Columns, Glenn's Nitrate Lounge


By • Jul 7th, 2016 •

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Welcome to GLENN’S NITRATE LOUNGE, our newest Column by Glenn Andreiev

If you want to see a really great pie fight, go to the Museum of Modern Art. That is where THE BATTLE OF THE CENTURY, a long lost Laurel and Hardy silent short, which features the greatest pie fight in film history, will screen on July 15th, kicking off SERIOUSLY FUNNY- THE FILMS OF LEO McCAREY. This is a 16-day festival of the films of a great, diverse comedy director.

In 1927, when Laurel and Hardy, producer Hal Roach, director Clyde Bruckman, and production manager Leo McCarey were brainstorming new gags to use in upcoming comedy shorts, they knew the pie-fight gag was already considered dated and corny. They decided to create an epic-scale pie-fight that would have the pacing and timing equal to ballet. Roach green-lighted the pie-fight. A leading Los Angeles pie company supplied a day’s worth of the gooey goods. Famed writer Henry Miller saw the finished pie fight and remarked; “(THE BATTLE OF THE CENTURY) is the greatest comic film ever made. It brought the pie-throwing to apotheosis. There was nothing but pie-throwing in it, nothing but pies, thousands and thousands of pies and everybody throwing them right and left.”

Once sound came in, silent comedy shorts like THE BATTLE OF THE CENTURY went mostly unseen. The film would not resurface until the 1950’s when award winning filmmaker Robert Youngson was compiling movie clips for his new silent film documentary, THE GOLDEN AGE OF COMEDY. Youngson’s films usually featured short segments of silent comedies or failed flying attempts accompanied by cartoon sound effects. Youngson only printed the segments he needed from a nitrate negative of the two reel BATTLE OF THE CENTURY. The pie-fight dominates the second reel of the film. Years after Youngson printed the footage, THE BATTLE OF THE CENTURY’s negative was junked, and became a lost film.

Flash forward to decades later. Jon Mersalis, a prominent historian/restorationist is given access to the massive film collection of a recently deceased film collector named Gordon Berkow. After sifting through over 2,000 titles, Mersalis discovers a reel labeled BATTLE OF THE CENTURY REEL 2. At first he thinks it is another copy of the easily accessible Robert Youngson film. When he decides to view the reel, the lost pie fight in its entirety shows up on the screen. Mersalis realizes a holy grail of lost cinema is at his fingertips. He sends the film to Paris, where film restorationist Serge Bromberg of Lobster Films repairs and restores the film, making it ready for new audiences.

In its complete form, THE BATTLE OF THE CENTURY’s pie fight is like THE WILD BUNCH’s ripping ending, only with pastries. It starts with Stan and Ollie walking down the street. They breathe fresh life into another old gag, and let a banana peel slip to the pavement. A pie delivery man (Hal Roach regular Charlie Hall) slips on the peel, and takes revenge by throwing a pie at the boys. He misses, hitting an attractive flapper on her backside, then in her shocked face. Like Clint Eastwood walking towards a showdown, the messy flapper faces them down, carefully choosing a pie and a victim, fires, misses, and hits another bystander who enters the escalating custard conflagration. The fight grows and grows.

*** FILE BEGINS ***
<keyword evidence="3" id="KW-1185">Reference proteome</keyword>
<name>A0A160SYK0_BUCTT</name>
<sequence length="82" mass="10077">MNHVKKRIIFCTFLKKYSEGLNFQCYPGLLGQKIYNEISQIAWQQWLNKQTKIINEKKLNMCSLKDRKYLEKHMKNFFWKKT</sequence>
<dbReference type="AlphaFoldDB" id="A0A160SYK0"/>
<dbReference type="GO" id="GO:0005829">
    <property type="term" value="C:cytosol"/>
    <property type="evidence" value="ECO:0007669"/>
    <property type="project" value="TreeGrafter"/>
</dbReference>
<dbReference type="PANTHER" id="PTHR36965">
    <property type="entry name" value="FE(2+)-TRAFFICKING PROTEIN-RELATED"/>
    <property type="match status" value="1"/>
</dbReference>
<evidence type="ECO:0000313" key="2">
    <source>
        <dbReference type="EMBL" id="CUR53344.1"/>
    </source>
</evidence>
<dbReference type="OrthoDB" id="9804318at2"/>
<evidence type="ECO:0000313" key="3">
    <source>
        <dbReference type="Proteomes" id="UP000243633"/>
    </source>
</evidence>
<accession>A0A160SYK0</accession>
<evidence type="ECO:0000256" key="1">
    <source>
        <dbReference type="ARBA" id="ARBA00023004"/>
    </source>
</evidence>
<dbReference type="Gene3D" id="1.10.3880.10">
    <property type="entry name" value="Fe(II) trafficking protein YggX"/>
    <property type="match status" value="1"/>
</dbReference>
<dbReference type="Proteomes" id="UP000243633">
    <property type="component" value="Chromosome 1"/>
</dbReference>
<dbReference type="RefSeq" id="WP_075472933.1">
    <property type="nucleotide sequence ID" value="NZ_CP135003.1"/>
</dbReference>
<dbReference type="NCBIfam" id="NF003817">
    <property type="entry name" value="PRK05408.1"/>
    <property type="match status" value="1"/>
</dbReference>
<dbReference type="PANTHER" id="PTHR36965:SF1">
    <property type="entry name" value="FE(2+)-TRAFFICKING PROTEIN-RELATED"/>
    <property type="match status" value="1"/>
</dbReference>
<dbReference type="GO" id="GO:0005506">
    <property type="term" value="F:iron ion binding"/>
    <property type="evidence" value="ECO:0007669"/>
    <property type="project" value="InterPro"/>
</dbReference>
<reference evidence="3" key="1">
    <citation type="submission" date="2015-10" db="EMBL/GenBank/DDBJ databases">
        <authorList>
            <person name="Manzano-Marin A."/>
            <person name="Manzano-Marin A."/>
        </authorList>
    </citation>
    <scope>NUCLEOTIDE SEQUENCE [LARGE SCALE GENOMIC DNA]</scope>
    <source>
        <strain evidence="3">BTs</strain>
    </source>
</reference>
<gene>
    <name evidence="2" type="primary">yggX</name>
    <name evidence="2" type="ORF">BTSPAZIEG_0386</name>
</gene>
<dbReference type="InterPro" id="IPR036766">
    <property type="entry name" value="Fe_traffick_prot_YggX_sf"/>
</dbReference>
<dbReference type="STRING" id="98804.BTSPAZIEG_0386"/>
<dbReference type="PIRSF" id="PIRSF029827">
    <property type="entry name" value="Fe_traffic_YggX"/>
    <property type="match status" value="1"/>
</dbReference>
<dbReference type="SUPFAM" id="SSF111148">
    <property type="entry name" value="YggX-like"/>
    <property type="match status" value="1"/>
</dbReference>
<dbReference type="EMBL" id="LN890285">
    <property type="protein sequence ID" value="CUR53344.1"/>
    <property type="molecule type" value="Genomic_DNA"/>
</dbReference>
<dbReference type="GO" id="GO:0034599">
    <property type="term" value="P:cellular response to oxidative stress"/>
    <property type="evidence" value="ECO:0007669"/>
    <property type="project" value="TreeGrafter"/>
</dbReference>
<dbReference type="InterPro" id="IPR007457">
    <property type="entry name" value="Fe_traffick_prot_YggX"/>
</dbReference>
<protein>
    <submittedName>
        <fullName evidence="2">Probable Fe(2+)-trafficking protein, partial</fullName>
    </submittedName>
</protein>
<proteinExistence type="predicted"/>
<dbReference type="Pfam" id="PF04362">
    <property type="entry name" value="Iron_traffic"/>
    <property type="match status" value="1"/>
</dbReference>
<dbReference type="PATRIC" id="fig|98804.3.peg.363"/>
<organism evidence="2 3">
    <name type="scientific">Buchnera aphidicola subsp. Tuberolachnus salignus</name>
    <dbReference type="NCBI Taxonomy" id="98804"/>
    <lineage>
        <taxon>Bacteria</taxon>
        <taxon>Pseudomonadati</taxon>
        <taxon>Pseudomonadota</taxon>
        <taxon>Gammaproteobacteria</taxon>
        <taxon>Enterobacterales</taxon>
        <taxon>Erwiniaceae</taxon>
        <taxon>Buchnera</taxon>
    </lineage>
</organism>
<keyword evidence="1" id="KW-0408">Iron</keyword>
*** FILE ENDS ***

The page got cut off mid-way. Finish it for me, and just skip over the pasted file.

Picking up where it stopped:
Roach would bring back the pie fight for a 1930 sound film, the Our Gang short, SHIVERING SHAKESPEARE. In fact, Dorothy Coburn, the comic actress/stunt-woman who played the flapper in BATTLE plays a pie vendor in the Our Gang short. The Three Stooges staged their variations of the pie-fight more than once. Stanley Kubrick staged a now legendary pie fight for DR. STRANGELOVE, then discarded it. Pie fights even made their way into horror. In George Romero’s DAWN OF THE DEAD, bikers use pies on flesh-eating zombies. Watch closely, and you’ll see our editor Roy Frumkes, as a zombie, get a cream pie right in the kisser! But the best celluloid pie fight, filmed in 1927, can be seen again, along with other comedy gems, at The Museum of Modern Art’s Leo McCarey festival.

Steve Massa, film historian/author, and the co-organizer (along with Dave Kehr) of the McCarey festival stated; “Leo McCarey was one of the great personal filmmakers of Hollywood’s golden age – but in an unassuming sort of way. Never calling attention to himself with flashy camera angles or editing, his focus was on people and what he referred to as “the ineluctability of incidents.” Mole hills became mountains as the quirks, foibles and peccadilloes of his all too human characters bounced off each other and created an escalating chain of events.”

McCarey was the good luck charm for comedians. He directed The Marx Brothers in their best film, DUCK SOUP. He helmed Harold Lloyd’s best talkie. THE MILKY WAY, and his 1937 comedy, THE AWFUL TRUTH made a major star out of Cary Grant. Charles Laughton gave perhaps his best comic performance in McCarey’s western spoof RUGGLES OF RED GAP. McCarey’s BELLS OF ST. MARY’S and AN AFFAIR TO REMEMBER, again with Cary Grant, are still sentimental favorites. The festival includes these films, along with many early Leo McCarey shorts, including one with Max Davidson, a recently rediscovered silent comic comedian – PASS THE GRAVY – where comic suspense goes from pies to a chicken.

Information on the McCarey festival can be found here.

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One Response »

  1. Glenn, you left out any mention of Charley Chase. In case you have forgotten, Charley was McCarey’s mentor and teacher during the start of his directing career. Leo has been quoted in several places as attesting to this fact. After all, they did do 50 shorts together. Maybe you’ll get a chance to edit your article, and slip in a line about Charley Chase and his impact on McCarey’s career.

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